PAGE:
In Julieta, critically acclaimed director Pedro Almodovar tells a story about a mother's struggle to survive uncertainty and come to grips with fate.
Julieta lives in Madrid with her daughter Antia. They are both in pain over the loss of Xoan, Antia's father and Julieta's husband. But sometimes grief doesn't bring people closer, it drives them apart. When Antia turns eighteen, she abandons her mother without a word of explanation. Julieta is haunted by the mystery of this loss and it pervades everything in her life. Her struggle and obsession lead to self discovery and surprising revelations.
Evoking such earlier Almodóvar films as High Heels and All About My Mother, Julieta reflects on the magic of chance encounters and the fragility of relationships in the face of long-buried secrets. Written and Directed by Pedro Almodóvar, Julieta is based on the short stories "Chance," "Soon" and "Silence" by Pulitzer Prize winning author Alice Munro. Agustín Almodóvar and Esther García produced the film.
Whether or not a relationship is successful is dependent entirely upon how well people interact with one another. Friendships, workplace acquaintances, even our own blood relatives require a varying degree of openness and willingness to engage. When one person shuts down or hides parts of their life from the other, the relationship begins to struggle - even if there aren't any overt signs of trouble. Pedro Almodóvar's Julieta is an examination of the troubled relationship between a mother and her daughter and how secrets can lead to devastating consequences.
Julieta (Emma Suárez) seemingly has a terrific life. She has a beautiful apartment in Madrid and lives quite comfortably. She has a terrific relationship with Lorenzo (Dario Grandinetti) and the two are on the cusp of moving to Portugal while he writes a book. Everything is going along terrifically until Julieta experiences a chance encounter with Beatriz (Michelle Jenner). After that day, Julieta changes. She ends her relationship with Lorenzo without giving him a reason. She packs up her luxury apartment and moves to the other side of the city into the old building where she lived with as a young woman with her daughter Antia (Priscilla Delgado). As Julieta unpacks, she begins to write to her estranged daughter that she hasn't seen in over a decade about her life as a young woman (Adriana Ugarte). She writes about the chance encounter on a train that drew her to Antia's father Xoan (Daniel Grao), and ultimately the secret that drove them apart with tragic consequences.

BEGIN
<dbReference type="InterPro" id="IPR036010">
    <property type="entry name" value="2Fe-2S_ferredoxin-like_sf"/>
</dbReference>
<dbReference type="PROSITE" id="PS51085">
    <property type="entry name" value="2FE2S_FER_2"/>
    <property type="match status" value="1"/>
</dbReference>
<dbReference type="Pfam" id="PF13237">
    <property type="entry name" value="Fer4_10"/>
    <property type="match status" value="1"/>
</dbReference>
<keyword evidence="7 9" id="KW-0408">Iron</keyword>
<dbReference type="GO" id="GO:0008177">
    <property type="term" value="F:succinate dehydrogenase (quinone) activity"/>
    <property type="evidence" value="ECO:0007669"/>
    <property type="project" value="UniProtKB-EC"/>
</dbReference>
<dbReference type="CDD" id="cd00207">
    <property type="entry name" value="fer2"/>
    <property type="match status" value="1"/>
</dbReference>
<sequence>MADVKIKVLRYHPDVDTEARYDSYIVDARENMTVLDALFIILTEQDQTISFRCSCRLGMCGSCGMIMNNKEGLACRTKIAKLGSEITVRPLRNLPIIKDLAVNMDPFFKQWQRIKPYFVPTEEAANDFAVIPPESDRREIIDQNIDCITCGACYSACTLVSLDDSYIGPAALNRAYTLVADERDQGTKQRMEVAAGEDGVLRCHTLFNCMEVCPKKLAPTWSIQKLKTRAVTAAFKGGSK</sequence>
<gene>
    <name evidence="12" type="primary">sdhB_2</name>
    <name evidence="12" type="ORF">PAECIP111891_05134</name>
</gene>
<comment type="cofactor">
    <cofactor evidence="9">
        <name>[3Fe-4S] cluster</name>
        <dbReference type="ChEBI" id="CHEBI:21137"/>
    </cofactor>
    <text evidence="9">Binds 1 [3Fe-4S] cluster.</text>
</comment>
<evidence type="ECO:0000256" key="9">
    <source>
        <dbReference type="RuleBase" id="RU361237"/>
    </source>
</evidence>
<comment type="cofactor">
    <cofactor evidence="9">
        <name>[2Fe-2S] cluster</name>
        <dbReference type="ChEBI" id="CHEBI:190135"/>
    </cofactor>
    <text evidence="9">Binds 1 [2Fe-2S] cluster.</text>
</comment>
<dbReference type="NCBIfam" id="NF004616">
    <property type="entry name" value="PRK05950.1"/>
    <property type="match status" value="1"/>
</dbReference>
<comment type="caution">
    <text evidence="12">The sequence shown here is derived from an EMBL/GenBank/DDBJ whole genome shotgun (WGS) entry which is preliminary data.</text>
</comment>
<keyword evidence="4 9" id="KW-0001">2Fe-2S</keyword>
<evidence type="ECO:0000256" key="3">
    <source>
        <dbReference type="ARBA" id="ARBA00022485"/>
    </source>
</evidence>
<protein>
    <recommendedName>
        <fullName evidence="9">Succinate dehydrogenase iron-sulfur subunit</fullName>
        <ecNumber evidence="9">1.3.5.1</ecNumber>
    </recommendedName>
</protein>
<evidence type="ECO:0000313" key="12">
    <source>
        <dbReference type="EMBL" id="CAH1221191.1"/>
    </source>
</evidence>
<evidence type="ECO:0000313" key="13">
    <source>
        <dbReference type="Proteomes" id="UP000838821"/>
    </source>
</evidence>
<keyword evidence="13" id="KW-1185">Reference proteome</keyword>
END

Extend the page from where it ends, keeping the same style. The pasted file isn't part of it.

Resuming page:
Through countless films, Pedro Almodóvar has proven that he is a filmmaker with an impeccable eye for human drama. Whether he's designing a dark comedy like I'm So Excited or a thriller like The Skin I Live In, he has a knack for creating human characters and interactions. With Julieta, Almodóvar explores the impact of secrets on relationships. Based on the stories by Alice Munro, much of the film is focused on how Emma Suárez's older Julieta reflects on her younger self, played by Adriana Ugarte, and her relationship with Daniel Grao's Xoan. Through these reflections, we come to understand the current state of Julieta's relationship with her daughter.
As we learn the details of Julieta's life, we come to learn she's made her life work by holding back her own truths and secrets just as much as those around her. It's a very human story that doesn't pull any punches. As in real life, when someone does something wrong, it has a tendency to be extremely emotionally painful.
While Almodóvar would naturally be content to stage the film as a traditional "journaling drama" where someone looks back on their life through pen and paper, I applaud him for not exactly going down that path. While those traditional dramatic elements are at play, the film actually plays things more in the vein of a dark and ominous thriller. As the story progresses and we come to know how Julieta and Xoan met on a train and shared a passionate encounter that forever changed their lives, the film gradually grows darker. Shadows become more and more intense.
As Julieta continues her story, Alberto Inglesias' score becomes more ominous. You start to feel like there could be a killer in the room, waiting in those shadows with a knife. But there isn't a traditional killer, only the truth. As Julieta recounts these moments as she experienced them, we put the pieces of the puzzle together to form the fractured picture her life. Through it all, the cast delivers a series of impressive performances. As great as Almodóvar's writing and direction are, it's the cast that brings this all home. As each member is integral to the plot, it's difficult to single out a bright and shining star, but I must say Emma Suárez and Adriana Ugarte do a terrific job of playing the same woman separated by decades of life experiences. The transition between the two actresses is seamless as you fully accept they are the same character.